A look at the day ahead in U.S. and global markets from Mike Dolan.
It will likely take a big surprise in Thursday’s critical U.S. inflation update to knock markets off their assumption that 2023 is a year of disinflation and peaking interest rates.
The consumer price report has been the pivotal monthly data point during the past year of inflation angst, with some of the biggest one-day market moves of the past 12 months coming around the release.
As ebbing annual inflation has surprised to the downside for two months in a row now and consensus forecasts are for another hefty decline in headline and ‘core’ rates in December, Wall St was pumped up on Wednesday in advance and the S&P500 closed more than 1% higher.
For the record, economists polled by Reuters expect annual headline consumer price inflation fell back to 6.5% in December from 7.1% the previous month, with core rates also dropping to 5.7% from 6.0% – bringing both readings to their lowest in a year or more.
Whether the Federal Reserve policymakers will publicly chime with the disinflation narrative or not, many acknowledge their policy stance is now ‘data dependent’ from here.
And unless disavowed of it by hard evidence, markets already assume the inflation battle is as good as won. Two-year inflation expectations in the Treasury bond market have fallen back to within a whisker of the Fed’s 2% target for their first time since 2020 from a high near 5% last March.
World stocks markets and U.S. futures were mostly flat on Thursday ahead of the release, with European shares continuing to outperform as mild winter weather and sharp declines in natural gas prices ease anxiety about recession in the region.
Although Brent crude oil prices climbed on Thursday, year-on-year price moves are still negative – where they’ve been since last week. The dollar and U.S. Treasury yields were slightly lower.
Japan’s yen was one of the biggest gainers after a Japanese press report that the Bank of Japan will review the side effects of its cap on government bond yields at a policy meeting next week and may take additional steps to correct what it sees as distortions in the market.
This likely refers to the fact that 10-year Japanese yields have been stuck at the new BOJ yield ceiling of 0.5% for four sessions, even as the BOJ has bought bonds in bulk to reduce them. It stokes speculation of a further rise in the yield cap that effectively amounts to a tightening of BOJ policy.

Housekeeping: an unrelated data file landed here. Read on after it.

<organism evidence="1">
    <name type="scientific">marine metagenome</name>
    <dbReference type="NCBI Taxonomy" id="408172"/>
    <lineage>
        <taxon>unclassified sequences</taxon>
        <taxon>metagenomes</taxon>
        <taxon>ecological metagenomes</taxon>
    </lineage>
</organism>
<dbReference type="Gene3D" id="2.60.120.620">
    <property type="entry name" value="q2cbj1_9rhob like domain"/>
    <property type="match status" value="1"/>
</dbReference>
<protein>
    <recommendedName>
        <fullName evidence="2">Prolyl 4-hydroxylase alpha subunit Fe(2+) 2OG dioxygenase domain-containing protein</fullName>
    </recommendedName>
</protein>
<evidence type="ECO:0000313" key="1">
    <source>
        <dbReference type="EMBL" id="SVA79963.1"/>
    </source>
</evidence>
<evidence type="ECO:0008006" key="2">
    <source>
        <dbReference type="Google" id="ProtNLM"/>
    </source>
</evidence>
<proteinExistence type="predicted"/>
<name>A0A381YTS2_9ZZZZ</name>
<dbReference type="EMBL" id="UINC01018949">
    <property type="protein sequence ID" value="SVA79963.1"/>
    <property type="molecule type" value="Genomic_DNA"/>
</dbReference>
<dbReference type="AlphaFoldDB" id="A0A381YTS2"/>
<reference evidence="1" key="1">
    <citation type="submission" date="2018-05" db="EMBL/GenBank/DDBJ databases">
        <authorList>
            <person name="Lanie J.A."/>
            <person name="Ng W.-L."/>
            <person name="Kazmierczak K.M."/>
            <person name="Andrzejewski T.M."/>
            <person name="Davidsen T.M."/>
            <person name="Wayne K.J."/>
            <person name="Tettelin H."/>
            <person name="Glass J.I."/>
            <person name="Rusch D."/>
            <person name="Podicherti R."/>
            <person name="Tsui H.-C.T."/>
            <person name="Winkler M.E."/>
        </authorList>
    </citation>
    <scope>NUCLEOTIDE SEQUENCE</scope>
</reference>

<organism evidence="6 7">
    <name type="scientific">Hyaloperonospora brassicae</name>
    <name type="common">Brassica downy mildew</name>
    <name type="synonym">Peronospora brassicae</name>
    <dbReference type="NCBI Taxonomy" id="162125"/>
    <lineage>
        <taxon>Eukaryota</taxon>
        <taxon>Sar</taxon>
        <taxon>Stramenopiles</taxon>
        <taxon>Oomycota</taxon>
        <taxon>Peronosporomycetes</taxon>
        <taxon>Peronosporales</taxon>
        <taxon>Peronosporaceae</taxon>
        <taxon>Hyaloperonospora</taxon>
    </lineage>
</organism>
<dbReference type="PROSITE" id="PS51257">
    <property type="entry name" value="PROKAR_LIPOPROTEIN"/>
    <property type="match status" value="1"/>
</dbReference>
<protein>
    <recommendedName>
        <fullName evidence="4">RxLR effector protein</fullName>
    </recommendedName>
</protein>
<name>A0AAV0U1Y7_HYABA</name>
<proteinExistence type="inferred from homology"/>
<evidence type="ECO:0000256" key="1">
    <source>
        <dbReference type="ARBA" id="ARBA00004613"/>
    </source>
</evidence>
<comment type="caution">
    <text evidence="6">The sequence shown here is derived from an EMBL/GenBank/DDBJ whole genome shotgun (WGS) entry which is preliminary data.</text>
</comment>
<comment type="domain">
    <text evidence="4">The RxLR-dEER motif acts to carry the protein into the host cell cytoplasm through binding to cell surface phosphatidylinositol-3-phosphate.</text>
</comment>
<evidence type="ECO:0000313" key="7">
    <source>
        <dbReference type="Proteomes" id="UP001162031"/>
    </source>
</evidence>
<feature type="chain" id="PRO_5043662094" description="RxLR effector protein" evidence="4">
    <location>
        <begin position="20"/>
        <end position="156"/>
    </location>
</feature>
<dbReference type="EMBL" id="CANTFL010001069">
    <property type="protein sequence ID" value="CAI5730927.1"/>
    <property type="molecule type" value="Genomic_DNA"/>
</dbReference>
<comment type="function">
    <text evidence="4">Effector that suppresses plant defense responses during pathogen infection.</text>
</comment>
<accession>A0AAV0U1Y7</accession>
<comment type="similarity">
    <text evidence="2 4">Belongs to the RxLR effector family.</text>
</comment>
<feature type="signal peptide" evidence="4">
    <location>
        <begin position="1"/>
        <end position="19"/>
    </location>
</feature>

China’s inflation rate crept back up last month too but it remains below 2% and annual producer price inflation is still in negative territory.
Although UK bond yields and sterling skidded lower on Wednesday in mix of recession concerns and energy price disinflation hopes, there was better news on the retail front today.
British shoppers spent freely around Christmas, even though retailers warned they will tighten their belts in 2023. Tesco (TSCO.L) and Marks & Spencer (MKS.L), two of Britain’s biggest retailers, posted better than expected Christmas sales as people snapped up festive treats.
In U.S. corporate news, attention was on Walt Disney as the entertainment giant and billionaire Nelson Peltz squared off for a boardroom battle with Disney, which has denied the prominent activist investor a seat on its board.
Sandwich chain Subway is exploring a sale of its business that could value the firm at more than $10 billion, a source told Reuters on Wednesday.
In earnings, Taiwanese chipmaker TSMC (2330.TW) reported a forecast-beating 78% rise in quarterly profit on Thursday, as strong sales of advanced chips helped it defy a broader industry downturn that battered cheaper commodity chips.
Diaried events and data releases that may provide direction to U.S. and world markets later on Thursday:
* U.S. Dec consumer price report, weekly jobless claims, Dec Federal budget. U.S. Treasury sells 30-year bonds
* Philadelphia Federal Reserve President Patrick Harker, St Louis Fed President James Bullard, Richmond Fed chief Thomas Barkin all speak. Bank of England Monetary Policy Committee member Catherine Mann speaks.
* Corporate earnings: TSMC, Infosys
By Mike Dolan, Editing by Raissa Kasolowsky <a href=”mailto:firstname.lastname@example.org” target=”_blank”>email@example.com</a>. Twitter: @reutersMikeD
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Opinions expressed are those of the author. They do not reflect the views of Reuters News, which, under the Trust Principles, is committed to integrity, independence, and freedom from bias.
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